A Foothills legend in the film industry was preparing for a busy year until it all came to a screeching halt in March.
Horse wrangler, stunt co-ordinator and horse and livestock supplier John Scott, who owns John Scott Productions near Longview and has worked on hit movies like The Revenant and Unforgiven, had four projects lined up this year, but that all ended when COVID-19 hit Alberta.
“It’s pretty well the end of our business for this year,” said Scott. “The impact of this is unbelievable. California is on lockdown until the end of August.”
The film industry, which sat idle for two months, is slowly coming back to life in some countries, yet Scott and others in the industry are waiting to hear from the provincial government when filming can resume in Alberta.
He was set to begin work on the big-budget television show Outer Range – starring Josh Brolin - in May, in addition to three other projects in the High River and Calgary areas.
“In Calgary they’re going stir crazy,” he said. “Some projects got put on hold and some will not be made. There was one that was tentatively trying to come in September, October, and it’s gone.”
Scott, who owns a ranch near Longview complete with movie-ready cattle, horses, bison and western-themed movie sets, doesn’t just rely on the film industry, but on the ranching business as well.
Although he’s kept busy with his buffalo, horses and cattle the past two months, business isn’t much better than that of the film industry, he said.
“The cattle business is up and down, the feedlots are taking a hell of a hit,” he said. “There’s such a backlog of cattle – it’s a domino effect down the line. They’re losing 300 to 400 a head.”
The film industry is the most lucrative. It not only provides jobs to Albertans, it supports local businesses from hardware stores to hotels and restaurants.
The frozen industry means lost business in Alberta, said Scott.
“It’s just another nail in the coffin with what has happened here,” he said. “I spend a lot of time promoting pictures to Alberta, just trying to bring business up here. We’ve got a lot going for us right now being that the dollar is so low and we have the (Film and Television) tax credit the government has put together.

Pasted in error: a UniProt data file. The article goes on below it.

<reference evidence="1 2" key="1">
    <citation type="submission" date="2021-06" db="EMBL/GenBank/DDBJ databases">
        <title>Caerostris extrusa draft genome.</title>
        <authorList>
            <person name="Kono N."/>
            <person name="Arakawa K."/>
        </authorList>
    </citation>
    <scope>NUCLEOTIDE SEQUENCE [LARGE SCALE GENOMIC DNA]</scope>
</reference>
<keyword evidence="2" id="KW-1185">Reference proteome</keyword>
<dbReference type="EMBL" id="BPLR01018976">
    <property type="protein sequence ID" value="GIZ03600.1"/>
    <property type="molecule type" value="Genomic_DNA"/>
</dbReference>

“I think we’ve got to get everything opened up and get people working again and just have people conscious about their health and get things moving again. This economy has got to get going.”
Movie producer Scott Lepp, of Okotoks, has also been concerned since the industry ground to a halt in March.
“Production can’t go on at all,” he said. “There’s just no work being done. For any shows that were filming at the time of the shutdown, it’s not good and we need them up and going as soon as it’s safe. Right now we don’t know when that’s going to be. It’s costing companies and their vendors a lot of money.”
Lepp was one of the lucky ones.
He was contracted to work as an associate producer by Prairie Dog Film + Television for the first season of the indigenous crime drama Tribal on the Aboriginal People’s Television Network.
The project, which was filmed at the Tsuu T’ina Nation and in downtown Calgary, wrapped up in late February.
“We were going to go right into production for season two but for many reasons we shifted it to late summer,” he said. “Hopefully we can get back and going in the next couple of months once it’s safe to do so.”
The downtime allowed Lepp the opportunity to focus on development, writing scripts and finance plans.
“The thing with the film industry, especially in Alberta, is that we often have downtimes,” he said. “This was not a planned downtime, but I’m always prepared to have downtime. I adjust accordingly and hope we can get back sooner than later.”
Productions across the world are slowly beginning to start back up as the industry navigates towards a new normal, said Lepp, but it remains at a standstill in Alberta.
“The provincial government hasn’t outlined its film guidelines yet,” he said. “We’re expecting it to be in the next couple of months here when the provincial government, as well as our unions, guilds and associations, get on the same page.”
Lepp said those working in the Alberta film industry are familiar with strict guidelines and, therefore, are adaptable.
“I expect once we understand the guidelines and what we have to work with we’re going to adapt very quickly and it’s going to work well in Alberta,” he said. “I expect increased guidelines around sanitation and other health prevention measures will be adopted. I don’t know a lot yet, but every day we know a little bit more.”
Lepp is hopeful he can return to work no later than this fall.
“The impact has been profound and it’s going to continue to be profound, but we will adjust as necessary,” he said. “When we’re talking about television and film we’re talking about millions of dollars in our economy. Film and television should be one of the Province’s priorities.”
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